Who Was Your Loved One?  I invite you to jot down some favorite memories of your loved one.  I hope this brings you some comfort.

This what I miss __________________________________________________________________________.

I would like to ____________________________________________________________________________.

If only ____________________________________________________________________________________.

I wanted to tell you _______________________________________________________________________.

Doesn’t Anyone Care Anymore?  In the days and weeks following Levi’s death our mailbox was filled with cards of sympathy and consolation.  The donations in Levi’s memory were overwhelming.    The onslaught of well-wishers and busyness buffered our grief and temporarily cushioned us from our new reality.  Gradually, I realized something all along.  All these ‘others’ had their lives to live and their journey to take.  Life was going on and it was necessary for me to decide what that meant and how it would unfold for me.      ###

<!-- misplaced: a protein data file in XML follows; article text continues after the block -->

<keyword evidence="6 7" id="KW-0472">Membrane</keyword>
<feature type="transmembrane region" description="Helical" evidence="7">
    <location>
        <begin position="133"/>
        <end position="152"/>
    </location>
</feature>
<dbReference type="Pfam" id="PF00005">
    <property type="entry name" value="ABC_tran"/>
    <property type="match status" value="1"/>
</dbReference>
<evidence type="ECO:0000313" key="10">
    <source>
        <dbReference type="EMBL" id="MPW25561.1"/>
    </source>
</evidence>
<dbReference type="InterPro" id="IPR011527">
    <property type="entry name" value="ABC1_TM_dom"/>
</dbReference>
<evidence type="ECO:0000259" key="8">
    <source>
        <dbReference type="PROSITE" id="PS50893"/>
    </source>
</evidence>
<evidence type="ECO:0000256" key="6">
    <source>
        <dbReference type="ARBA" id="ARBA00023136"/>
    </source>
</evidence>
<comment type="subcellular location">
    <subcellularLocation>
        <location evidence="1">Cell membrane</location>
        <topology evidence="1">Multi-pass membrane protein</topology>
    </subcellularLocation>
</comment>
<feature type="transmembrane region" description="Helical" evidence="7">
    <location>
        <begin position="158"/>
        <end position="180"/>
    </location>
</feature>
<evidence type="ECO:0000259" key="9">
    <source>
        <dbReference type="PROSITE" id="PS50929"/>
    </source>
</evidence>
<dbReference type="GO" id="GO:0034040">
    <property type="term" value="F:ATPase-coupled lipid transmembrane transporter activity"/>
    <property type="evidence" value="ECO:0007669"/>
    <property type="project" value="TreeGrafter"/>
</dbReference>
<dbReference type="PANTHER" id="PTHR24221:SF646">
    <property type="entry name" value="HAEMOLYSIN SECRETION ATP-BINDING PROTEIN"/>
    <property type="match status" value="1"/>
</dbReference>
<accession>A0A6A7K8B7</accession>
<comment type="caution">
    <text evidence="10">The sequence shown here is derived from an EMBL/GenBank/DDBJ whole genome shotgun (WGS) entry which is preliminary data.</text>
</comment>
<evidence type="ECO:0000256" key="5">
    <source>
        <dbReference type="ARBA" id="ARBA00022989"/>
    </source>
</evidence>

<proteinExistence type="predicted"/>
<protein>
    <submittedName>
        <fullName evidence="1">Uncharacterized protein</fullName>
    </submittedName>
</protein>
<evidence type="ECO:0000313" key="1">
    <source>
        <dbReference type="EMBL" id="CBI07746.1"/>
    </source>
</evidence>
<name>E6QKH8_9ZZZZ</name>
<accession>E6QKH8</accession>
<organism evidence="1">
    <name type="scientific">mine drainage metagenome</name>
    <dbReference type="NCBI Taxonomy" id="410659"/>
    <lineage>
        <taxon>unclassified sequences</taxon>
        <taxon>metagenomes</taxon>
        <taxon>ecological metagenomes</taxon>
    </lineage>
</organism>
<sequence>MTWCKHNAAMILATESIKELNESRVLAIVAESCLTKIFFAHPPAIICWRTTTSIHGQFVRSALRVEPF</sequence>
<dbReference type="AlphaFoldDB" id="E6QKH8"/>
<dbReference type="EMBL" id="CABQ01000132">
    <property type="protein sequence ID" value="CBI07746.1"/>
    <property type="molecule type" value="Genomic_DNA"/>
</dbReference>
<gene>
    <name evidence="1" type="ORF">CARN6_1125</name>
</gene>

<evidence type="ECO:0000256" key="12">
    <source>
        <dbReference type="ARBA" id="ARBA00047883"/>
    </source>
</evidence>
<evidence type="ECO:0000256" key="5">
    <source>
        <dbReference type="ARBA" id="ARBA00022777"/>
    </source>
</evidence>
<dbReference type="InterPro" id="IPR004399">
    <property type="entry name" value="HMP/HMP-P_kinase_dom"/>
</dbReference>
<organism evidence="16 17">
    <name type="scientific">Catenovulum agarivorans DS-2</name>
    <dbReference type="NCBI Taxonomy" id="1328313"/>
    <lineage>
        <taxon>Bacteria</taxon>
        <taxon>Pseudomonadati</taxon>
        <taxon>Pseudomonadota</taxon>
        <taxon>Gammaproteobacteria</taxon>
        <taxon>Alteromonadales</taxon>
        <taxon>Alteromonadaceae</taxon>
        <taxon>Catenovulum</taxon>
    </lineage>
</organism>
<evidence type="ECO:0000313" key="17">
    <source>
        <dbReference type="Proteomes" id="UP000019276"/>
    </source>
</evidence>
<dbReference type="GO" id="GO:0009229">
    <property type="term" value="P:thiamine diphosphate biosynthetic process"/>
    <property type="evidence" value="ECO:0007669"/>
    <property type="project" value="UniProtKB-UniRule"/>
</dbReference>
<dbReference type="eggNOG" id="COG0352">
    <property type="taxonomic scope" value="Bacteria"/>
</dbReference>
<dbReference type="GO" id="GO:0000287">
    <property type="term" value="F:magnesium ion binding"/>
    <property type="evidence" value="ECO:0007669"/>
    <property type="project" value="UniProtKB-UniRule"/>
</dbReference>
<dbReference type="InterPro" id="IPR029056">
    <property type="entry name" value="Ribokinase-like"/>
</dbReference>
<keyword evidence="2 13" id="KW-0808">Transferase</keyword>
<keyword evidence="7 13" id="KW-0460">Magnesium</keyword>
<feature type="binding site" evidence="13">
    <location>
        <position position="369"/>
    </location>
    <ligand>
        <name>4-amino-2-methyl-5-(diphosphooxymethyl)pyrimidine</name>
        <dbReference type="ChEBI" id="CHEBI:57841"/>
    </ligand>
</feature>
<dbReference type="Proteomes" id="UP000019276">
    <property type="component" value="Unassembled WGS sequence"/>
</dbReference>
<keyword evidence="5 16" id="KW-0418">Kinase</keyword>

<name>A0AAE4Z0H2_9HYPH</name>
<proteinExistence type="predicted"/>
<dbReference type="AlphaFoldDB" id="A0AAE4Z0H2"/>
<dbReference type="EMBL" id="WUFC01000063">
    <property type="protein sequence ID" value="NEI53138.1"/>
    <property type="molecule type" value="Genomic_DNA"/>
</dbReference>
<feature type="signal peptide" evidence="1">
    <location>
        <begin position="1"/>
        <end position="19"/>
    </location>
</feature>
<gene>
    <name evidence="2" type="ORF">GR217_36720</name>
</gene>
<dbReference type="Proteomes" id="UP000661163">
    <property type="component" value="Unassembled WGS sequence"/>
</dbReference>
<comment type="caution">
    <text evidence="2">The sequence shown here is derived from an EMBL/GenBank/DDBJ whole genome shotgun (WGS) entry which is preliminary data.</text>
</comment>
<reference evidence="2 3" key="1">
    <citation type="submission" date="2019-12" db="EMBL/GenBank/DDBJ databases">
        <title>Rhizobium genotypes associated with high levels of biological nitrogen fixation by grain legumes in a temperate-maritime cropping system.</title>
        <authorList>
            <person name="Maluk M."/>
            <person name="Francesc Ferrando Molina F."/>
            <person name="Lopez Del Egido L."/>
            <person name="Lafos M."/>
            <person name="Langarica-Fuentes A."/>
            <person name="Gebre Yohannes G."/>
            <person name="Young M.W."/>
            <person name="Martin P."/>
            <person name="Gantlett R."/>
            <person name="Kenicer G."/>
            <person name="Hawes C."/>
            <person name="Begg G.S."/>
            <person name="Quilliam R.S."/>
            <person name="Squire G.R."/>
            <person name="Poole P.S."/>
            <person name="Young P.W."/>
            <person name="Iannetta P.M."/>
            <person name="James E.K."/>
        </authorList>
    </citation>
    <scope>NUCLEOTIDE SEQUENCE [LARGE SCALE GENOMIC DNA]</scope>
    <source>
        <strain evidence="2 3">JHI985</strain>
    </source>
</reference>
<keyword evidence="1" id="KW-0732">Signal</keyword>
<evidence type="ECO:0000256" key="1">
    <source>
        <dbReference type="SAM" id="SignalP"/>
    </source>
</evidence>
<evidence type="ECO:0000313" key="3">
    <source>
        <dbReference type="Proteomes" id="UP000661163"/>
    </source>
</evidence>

Grieving alone.

Excerpt from my book

My Heart Is Broken

A journey of loss grief and hope


Doesn’t Anyone Care Anymore

In the days and weeks following Levi’s death our mailbox was filled with cards of sympathy and consolation.  The donations in Levi’s memory were overwhelming.  Our home was filled with caring people drifting in and out offering support and encouraging us to stay engaged with others.

The onslaught of well-wishers and busyness buffered our grief and temporarily cushioned us from our new reality.

As I struggled through lonely days I became painfully aware that others appeared to be going about their lives just as they had prior to Levi’s death.  Why weren’t they as sad as I was?

Why?  Why?  Why?

Gradually, I realized something I knew all along.  All these ‘others’ had their lives to live and their journeys to take.                      ###



Time is valuable..why give it away?